Norway’s Hurra Torpedo plays everything but the kitchen sink
Hurra Torpedo just added a new instrument to its repertoire.
It’s a vertical two-door refrigerator which, when bashed with a bicycle seat, should have a nice ring to it.
Band member Egil Hegerberg says he normally prefers the deep freezer, which is easier to play and has a deeper boom. But this might do.
“We have never played on a fridge before,” Hegerberg says. “That’s very exciting for us.”
The Norwegian band is fresh from a used appliance store in Boston, where it acquired a few other “instruments” for an upcoming U.S. tour. Purchases include three stoves, two washing machines, a dryer and the fridge.
If you haven’t noticed yet, Hurra Torpedo has a bizarre stage show. Smashing kitchen appliances is its idea of percussion. Band members Hegerberg, Aslag Guttormsgaard and Kristopher Schau trade off guitar, bass, vocals and appliances. They have to, because clanging a stovetop with a Norwegian wheel is hard work.
Occasionally, at high altitudes, the bandmates get out of breath and have to stop the show. Luckily for Hurra Torpedo and its insatiable fans, Kansas is flat.
Strangely, Hurra Torpedo is best known for its 1995 cover of Bonnie Tyler’s “Total Eclipse of the Heart.” A performance of that song, stove-smashing and all, only recently found its way onto the Internet. Since then, the trio has enjoyed a stateside cult following that scored it a real U.S. tour. Hegerberg says the shows have so far been “excellent.”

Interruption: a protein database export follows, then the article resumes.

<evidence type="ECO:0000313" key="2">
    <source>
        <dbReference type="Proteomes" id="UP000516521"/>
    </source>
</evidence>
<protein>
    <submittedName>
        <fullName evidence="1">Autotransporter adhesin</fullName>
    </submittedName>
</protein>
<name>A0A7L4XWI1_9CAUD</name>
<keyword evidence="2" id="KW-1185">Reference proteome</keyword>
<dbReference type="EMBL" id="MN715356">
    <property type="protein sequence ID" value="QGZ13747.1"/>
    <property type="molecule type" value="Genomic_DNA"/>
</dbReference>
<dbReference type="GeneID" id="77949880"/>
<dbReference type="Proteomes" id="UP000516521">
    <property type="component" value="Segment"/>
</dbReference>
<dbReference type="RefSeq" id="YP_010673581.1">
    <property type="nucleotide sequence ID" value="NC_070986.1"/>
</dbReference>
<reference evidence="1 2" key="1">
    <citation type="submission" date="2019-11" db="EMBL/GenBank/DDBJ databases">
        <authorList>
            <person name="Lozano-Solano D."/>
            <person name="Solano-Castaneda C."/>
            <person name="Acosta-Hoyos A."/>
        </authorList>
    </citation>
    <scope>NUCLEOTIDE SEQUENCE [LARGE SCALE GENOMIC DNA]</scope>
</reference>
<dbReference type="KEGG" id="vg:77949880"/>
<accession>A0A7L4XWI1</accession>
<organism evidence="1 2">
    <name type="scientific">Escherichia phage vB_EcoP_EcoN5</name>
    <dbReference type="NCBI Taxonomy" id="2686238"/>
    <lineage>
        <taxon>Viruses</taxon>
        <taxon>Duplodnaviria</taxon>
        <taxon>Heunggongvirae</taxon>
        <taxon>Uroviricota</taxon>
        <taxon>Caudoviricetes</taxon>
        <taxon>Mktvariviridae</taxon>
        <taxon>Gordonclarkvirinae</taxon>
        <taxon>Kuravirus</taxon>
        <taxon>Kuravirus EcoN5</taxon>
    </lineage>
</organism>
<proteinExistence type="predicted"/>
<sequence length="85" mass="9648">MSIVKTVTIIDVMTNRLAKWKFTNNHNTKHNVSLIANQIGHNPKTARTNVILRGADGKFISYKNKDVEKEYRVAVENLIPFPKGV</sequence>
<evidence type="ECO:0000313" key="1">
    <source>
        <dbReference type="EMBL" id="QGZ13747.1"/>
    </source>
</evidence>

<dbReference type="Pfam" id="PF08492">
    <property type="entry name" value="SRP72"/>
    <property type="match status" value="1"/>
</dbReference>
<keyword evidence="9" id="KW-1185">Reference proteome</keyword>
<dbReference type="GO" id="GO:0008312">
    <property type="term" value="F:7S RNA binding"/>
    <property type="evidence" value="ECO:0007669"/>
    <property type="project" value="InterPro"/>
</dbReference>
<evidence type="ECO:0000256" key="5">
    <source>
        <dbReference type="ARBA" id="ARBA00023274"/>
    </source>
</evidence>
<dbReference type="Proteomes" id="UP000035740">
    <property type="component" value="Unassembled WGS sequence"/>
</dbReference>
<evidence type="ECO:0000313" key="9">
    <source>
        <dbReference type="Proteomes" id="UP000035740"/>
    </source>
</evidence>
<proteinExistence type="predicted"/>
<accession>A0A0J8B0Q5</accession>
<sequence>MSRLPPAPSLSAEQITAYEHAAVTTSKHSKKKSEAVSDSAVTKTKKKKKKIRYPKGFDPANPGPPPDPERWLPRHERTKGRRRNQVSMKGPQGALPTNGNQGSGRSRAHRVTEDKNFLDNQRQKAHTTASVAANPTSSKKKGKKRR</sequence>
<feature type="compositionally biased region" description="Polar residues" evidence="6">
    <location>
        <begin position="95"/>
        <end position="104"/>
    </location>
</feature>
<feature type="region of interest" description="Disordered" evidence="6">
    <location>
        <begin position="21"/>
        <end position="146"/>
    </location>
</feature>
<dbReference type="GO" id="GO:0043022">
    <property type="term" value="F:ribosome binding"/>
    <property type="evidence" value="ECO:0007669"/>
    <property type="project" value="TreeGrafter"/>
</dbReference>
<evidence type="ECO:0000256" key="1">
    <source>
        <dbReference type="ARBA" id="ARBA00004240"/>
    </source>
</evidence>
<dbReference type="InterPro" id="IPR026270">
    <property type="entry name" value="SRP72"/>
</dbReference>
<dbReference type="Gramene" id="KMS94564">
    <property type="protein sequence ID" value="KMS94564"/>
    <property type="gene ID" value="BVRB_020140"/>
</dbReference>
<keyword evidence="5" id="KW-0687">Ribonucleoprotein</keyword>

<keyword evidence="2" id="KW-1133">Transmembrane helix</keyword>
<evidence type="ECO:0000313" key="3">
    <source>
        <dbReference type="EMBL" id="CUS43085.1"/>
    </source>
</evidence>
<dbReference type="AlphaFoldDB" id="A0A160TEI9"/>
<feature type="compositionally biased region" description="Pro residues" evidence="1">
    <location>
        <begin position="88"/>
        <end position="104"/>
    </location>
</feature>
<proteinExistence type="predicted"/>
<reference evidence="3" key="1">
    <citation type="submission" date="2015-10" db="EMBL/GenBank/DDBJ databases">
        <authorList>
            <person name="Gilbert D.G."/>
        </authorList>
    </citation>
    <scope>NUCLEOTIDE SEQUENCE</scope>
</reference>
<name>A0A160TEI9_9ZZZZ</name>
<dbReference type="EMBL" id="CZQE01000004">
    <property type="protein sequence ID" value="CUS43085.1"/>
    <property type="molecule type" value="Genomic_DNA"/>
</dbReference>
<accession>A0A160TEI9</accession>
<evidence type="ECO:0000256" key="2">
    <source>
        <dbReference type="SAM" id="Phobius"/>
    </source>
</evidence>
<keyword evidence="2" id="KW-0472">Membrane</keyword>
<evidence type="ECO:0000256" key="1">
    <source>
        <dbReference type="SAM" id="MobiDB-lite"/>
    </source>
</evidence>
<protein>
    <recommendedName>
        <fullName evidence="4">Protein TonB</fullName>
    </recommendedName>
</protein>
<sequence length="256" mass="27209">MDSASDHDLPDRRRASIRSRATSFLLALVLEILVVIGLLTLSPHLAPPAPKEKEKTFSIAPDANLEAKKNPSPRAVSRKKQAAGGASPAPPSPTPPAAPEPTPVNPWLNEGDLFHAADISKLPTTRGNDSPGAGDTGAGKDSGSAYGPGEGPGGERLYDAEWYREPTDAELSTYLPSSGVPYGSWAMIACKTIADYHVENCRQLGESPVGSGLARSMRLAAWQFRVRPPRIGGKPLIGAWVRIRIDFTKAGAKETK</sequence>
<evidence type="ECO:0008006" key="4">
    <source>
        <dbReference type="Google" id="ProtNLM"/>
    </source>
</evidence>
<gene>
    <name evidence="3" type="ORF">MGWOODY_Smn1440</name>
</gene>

“We blow them away. They get very excited,” he says.
“Often we have to escape the town because the girls and boys are absolutely wild.”
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Hurra Torpedo fans who love “Total Eclipse of the Heart” are sure to dig the band’s latest covers. Hegerberg, Guttormsgaard and Schau will hammer out Britney Spears’ “Toxic” as well as T.A.T.U.’s “All the Things She Said” on stoves that get replaced after each show.
They also will play original material from their new album, “Kollossus of Makedonia.” The album hasn’t been released in the U.S., but the band brought a few copies along.
“That will be a great opportunity for people to get their hands – their filthy American hands – on a Hurra Torpedo CD. It’s got lots of songs on it,” Hegerberg says.
Though it all seems a bit, well, gimmicky, Hurra Torpedo is very serious about its music – not to mention confident.
“I’ve done this millions of times,” Hegerberg says, “and I’m never nervous because I know we’re the best kitchen appliance rock show on Earth.”